People Are Terrified Of Changing Their Toxic Behaviors, But They Shouldn't Be

People Are Terrified Of Changing Their Toxic Behaviors, But They Shouldn't Be

Change is a natural part of our existence, and we shouldn't be so scared of it.


Some people truly do not want to change. Maybe they're stuck in their ways, or they have some unresolved trauma. But becoming a better person and constantly improving ourselves is an important aspect of the human experience. Staying the same and NEVER working on ourselves truly isn't the answer.

We need to grow. We need to work on our flaws. We need to care about others in a deep and meaningful way.

However, many people don't seem to grasp that concept and think that they are always right in a situation. I'm guilty of this in certain situations, but I'm working on it. I'm trying to get better at seeing situations from other people's perspectives, instead of just my own. although, I've been in many situations where the other person has actively done something wrong; they refuse to admit it or even apologize. That's a total friendship-ender to me.

As human beings, we ALL make mistakes.

It's a simple rule of existing. That doesn't excuse not apologizing for sh*tty behavior. When someone does something wrong and they're confronted about it, they need to take accountability for their actions. I'm way more forgiving when someone actually owns up to what they've done and apologizes.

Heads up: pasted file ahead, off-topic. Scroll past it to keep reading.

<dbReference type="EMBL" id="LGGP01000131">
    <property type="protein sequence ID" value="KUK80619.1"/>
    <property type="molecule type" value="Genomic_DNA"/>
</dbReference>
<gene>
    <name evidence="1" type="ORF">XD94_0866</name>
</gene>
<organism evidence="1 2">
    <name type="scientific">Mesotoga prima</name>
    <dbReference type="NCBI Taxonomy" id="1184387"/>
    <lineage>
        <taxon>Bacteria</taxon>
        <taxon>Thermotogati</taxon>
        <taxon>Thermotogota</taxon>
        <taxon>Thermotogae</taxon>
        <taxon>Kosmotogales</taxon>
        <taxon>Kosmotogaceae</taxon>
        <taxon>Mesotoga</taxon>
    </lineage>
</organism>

Apologies are an important part of being a human being. To err is to be human, after all. When I f*ck up, I try to understand how I made the other person feel and apologize for my actions. Saying an apology only counts if you actually MEAN it though! For example, one of my friends is continuing to be friends with the girl who almost killed me in a drunk driving accident (on my 21st BIRTHDAY) and actively chooses her over me. I explained how I felt to her and she apologized and promised to improve her behavior. Instead, she blatantly disregarded my feelings and brought her to a show that I had previously invited her to, and she told me she was busy. So I went alone and then had to be surprised by the two of them showing up together.

Why would I continue to be friends with someone who doesn't actually want to change her behavior or be accountable for her apology? Change is a natural part of our existence, and we shouldn't be so scared of it.

Cover Image Credit:

Ashley McMurray

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To All The Nurses In The Making

We tell ourselves that one day it'll all pay off, but will it actually?